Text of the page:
Helio, Dario go for history at the Indy 500

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When it comes to their thoughts on becoming a four-time winner of the Indianapolis 500, Helio Castroneves (pictured, right) and Dario Franchitti (pictured, left) couldn’t be more different.

Castroneves, the gregarious Brazilian that has become famous at Indy for his joyous fence-climbing victory celebrations, is clearly humbled by his accomplishments at the Brickyard. That said, his humility isn’t completely overpowering. In fact, he approaches the subject of a potential fourth victory in the “500” with what appears to be a mix of anticipation and awe.

And he certainly appreciates his little race with Franchitti to join the four-time winners’ club, one of the bigger storylines going into Sunday’s race.

“I like [the pressure],” he said on Thursday. “I believe it pushes me and it pushes everyone [on the team]. It’s [Franchitti’s] first time and our third or fourth time to be in this position [to win a fourth Indy 500] and I think having competition makes you better.

“I feel that not only myself but the entire Penske team wants to bring it home before they bring it home.”

As for Franchitti, the laid-back Scotsman who has primarily made his mark on Indianapolis in more recent years, he has always been reluctant to discuss where he thinks his place in history may be. When one takes into account his three “500” wins and his four IZOD IndyCar Series championships, one assumes that Franchitti’s place is rather high up already.

But he’s still wary to put himself alongside his heroes of Indy: Drivers such as four-time winners A.J. Foyt, Rick Mears and Al Unser, as well as others like his fellow Scot Jim Clark and Dan Gurney.

“It’s always weird to get involved,” said Franchitti. “There’s something not quite right about feeling in the conversation. I view them on the pedestal.”

Still, while he isn’t as effusive as Castroneves on talking about his achievements at Indy, he is still thankful for the the opportunity he gets every May to be in one of the world’s most iconic sporting events.

“I’ve said it before, but the more you do it, the more you appreciate it,” Franchitti said. “First year [at Indy], I was like, ‘What’s the big deal?’ Then I finished the race and I was like ‘Yeah, I get it.’ [The feeling has] increased year by year.”

Castroneves and Franchitti have had relatively quiet months of May (the former starts 8th on Sunday, while the latter goes from 17th), but all of that is about to change as the spotlight heads squarely towards them. History at Indianapolis is on the line and everyone, from the diehards to the casual onlookers, will be keeping an eye on their progress on Sunday.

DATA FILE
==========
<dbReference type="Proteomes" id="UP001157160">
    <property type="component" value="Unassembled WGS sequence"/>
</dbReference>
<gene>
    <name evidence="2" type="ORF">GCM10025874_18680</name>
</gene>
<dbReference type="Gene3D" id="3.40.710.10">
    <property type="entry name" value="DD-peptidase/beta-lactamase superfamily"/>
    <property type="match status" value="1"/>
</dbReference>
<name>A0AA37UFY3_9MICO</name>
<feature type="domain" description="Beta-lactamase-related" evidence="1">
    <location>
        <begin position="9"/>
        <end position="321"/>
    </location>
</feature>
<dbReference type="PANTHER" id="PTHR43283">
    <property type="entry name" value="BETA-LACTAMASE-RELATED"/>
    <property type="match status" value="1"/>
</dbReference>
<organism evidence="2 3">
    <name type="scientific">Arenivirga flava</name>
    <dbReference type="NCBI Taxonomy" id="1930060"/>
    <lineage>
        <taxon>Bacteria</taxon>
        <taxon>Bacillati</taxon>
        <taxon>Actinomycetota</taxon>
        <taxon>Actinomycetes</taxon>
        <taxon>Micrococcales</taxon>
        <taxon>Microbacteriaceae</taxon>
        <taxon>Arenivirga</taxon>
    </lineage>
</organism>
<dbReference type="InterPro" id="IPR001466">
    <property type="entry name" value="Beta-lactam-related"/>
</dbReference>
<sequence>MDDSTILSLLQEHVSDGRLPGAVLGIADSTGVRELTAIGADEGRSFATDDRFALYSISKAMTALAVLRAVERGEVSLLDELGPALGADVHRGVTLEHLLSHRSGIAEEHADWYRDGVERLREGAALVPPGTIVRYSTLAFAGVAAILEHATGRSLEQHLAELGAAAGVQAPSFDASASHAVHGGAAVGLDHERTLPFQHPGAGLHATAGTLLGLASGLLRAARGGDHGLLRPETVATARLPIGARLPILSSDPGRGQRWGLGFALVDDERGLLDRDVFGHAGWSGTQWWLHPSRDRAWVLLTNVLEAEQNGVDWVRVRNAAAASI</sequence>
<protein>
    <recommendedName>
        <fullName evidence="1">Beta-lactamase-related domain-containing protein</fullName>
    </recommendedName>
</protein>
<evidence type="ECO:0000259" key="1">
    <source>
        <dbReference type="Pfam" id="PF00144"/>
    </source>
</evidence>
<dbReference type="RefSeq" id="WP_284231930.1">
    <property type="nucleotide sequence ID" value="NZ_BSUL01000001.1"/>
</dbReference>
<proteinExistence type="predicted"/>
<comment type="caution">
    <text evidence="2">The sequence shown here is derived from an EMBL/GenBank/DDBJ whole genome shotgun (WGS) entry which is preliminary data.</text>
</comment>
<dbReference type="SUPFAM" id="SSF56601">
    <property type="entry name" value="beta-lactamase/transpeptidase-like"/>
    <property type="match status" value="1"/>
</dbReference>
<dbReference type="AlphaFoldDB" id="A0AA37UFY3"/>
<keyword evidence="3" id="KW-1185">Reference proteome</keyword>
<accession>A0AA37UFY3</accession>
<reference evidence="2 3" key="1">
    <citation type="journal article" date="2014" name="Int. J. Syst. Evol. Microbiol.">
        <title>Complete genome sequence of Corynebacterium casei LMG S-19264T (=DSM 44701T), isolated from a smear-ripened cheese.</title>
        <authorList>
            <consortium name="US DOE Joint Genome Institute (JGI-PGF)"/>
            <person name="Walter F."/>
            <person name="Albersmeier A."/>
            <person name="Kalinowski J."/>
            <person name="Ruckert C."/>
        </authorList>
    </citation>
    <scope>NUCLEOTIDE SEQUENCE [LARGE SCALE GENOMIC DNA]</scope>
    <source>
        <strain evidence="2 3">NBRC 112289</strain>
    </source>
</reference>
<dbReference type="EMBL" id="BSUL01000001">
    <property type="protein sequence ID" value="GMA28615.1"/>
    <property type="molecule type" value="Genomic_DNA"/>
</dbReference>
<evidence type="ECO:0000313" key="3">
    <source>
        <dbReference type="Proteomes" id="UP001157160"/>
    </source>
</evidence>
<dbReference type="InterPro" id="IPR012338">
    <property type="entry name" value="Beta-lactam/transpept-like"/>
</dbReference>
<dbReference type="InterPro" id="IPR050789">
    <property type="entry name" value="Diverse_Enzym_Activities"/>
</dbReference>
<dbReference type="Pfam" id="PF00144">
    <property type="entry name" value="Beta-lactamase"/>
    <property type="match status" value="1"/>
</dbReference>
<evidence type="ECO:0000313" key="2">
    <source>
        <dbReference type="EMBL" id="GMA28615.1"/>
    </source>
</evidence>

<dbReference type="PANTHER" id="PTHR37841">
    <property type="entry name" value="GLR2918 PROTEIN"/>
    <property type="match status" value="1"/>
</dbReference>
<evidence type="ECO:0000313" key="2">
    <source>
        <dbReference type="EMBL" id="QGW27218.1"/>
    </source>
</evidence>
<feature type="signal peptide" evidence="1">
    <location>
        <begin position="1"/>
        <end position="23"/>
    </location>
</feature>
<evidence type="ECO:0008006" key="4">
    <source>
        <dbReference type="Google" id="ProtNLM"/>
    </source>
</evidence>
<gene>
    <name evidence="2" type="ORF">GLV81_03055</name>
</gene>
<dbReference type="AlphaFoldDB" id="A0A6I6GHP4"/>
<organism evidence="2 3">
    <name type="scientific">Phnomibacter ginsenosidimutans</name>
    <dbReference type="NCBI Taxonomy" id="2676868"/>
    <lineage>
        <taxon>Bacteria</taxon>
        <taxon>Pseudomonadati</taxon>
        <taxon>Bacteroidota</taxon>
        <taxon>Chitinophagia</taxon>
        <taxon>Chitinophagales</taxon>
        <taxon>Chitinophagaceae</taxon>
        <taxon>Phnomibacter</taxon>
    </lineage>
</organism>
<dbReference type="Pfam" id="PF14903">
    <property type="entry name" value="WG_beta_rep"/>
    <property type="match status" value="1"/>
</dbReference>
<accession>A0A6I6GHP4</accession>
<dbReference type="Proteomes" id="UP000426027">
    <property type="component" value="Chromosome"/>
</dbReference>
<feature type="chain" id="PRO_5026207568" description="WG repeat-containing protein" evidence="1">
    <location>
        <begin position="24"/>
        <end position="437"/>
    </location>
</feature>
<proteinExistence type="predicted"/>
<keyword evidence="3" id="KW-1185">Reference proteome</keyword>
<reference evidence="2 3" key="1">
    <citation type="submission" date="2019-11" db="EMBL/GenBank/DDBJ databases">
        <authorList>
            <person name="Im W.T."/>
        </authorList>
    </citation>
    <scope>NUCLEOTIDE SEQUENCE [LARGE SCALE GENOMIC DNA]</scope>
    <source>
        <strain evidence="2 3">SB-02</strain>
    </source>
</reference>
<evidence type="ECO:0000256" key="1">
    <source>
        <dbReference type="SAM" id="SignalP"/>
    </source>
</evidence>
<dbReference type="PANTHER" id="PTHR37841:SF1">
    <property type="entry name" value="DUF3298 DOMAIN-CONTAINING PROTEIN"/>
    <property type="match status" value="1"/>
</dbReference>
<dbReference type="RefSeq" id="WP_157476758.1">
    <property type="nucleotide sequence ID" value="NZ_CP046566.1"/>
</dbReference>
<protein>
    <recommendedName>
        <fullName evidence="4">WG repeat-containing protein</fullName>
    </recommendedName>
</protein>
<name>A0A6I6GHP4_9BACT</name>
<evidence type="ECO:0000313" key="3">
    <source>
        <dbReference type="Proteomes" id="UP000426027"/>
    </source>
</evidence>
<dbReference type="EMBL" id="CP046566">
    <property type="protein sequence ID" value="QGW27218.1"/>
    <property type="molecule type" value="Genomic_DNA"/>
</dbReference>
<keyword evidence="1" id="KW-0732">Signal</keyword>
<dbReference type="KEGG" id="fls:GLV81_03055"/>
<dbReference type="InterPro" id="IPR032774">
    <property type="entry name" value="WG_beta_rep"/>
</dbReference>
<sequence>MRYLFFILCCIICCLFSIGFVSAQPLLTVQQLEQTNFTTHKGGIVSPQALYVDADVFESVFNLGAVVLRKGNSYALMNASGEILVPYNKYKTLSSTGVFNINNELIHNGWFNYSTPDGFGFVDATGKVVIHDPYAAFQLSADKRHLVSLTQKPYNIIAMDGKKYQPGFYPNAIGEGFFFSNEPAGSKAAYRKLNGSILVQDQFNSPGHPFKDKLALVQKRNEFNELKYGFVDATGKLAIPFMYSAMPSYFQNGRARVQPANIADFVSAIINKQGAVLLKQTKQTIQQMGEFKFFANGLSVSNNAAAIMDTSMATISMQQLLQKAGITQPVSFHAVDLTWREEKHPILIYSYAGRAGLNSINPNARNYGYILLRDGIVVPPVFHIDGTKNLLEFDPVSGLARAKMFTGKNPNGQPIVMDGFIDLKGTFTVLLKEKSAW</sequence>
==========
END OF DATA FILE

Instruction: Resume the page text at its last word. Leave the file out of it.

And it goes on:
This year’s race marks the first since 1987 that will see two three-time winners attempt to join Foyt, Mears and Unser in one of racing’s most exclusive clubs. Castroneves and Franchitti may have different viewpoints on what it would mean to ascend to that legendary status, but both men will give everything they have to get there.

Zach Veach splits with Andretti Autosport for rest of IndyCar season

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Zach Veach will be leaving his Andretti Autosport ride with three races remaining in the season, choosing to explore options after the decision was made he wouldn’t return for 2021.

In a Wednesday release, Andretti Autosport said a replacement driver for the No. 26 Dallara-Honda would be named in the coming days. The NTT IndyCar Series will race Oct. 2-3 at the Indianapolis Motor Speedway road course and then conclude the season Oct. 25 on the streets of St. Petersburg, Florida.

Veach was ranked 11th in the points standings through 11 races of his third season with Andretti. Since a fourth in the June 6 season opener at Texas Motor Speedway, he hadn’t finished higher than 14th.

“The decision was made that I will not be returning in 2021 with Andretti Autosport in the No. 26 Gainbridge car,” Veach said in the Andretti release. “This, along with knowing that limited testing exists for teams due to COVID, have led me to the decision to step out of the car for the remainder of the 2020 IndyCar season. I am doing this to allow the team to have time with other drivers as they prepare for 2021, and so that I can also explore my own 2021 options.

“This is the hardest decision I have ever made, but to me, racing is about family, and it is my belief that you take care of your family. Andretti Autosport is my family and I feel this is what is best to help us all reach the next step. I will forever be grateful to Michael and the team for all of their support over the years. I would not be where I am today if it wasn’t for a relationship that started many years ago with Road to Indy. I will also be forever grateful to Dan Towriss for his friendship and for the opportunity he and Gainbridge have given me.

“My love for this sport and the people involved is unmeasurable, and I look forward to continuing to be amongst the racing world and fans in 2021.”

Said team owner Michael Andretti: “We first welcomed Zach to the Andretti team back in his USF2000 days and have enjoyed watching him grow and evolve as a racer, and a person. His decision to allow us to use the last few races to explore our 2021 options shows the measure of his character.

“Zach has always placed team and family first, and we’re very happy to have had him as part of ours for so many years. We wish him the best in whatever 2021 may bring and will always consider him a friend.”

Andretti fields five full-time cars for Veach, Alexander Rossi, Ryan Hunter-Reay, Marco Andretti and Colton Herta.

It also has fielded James Hinchcliffe in three races this season.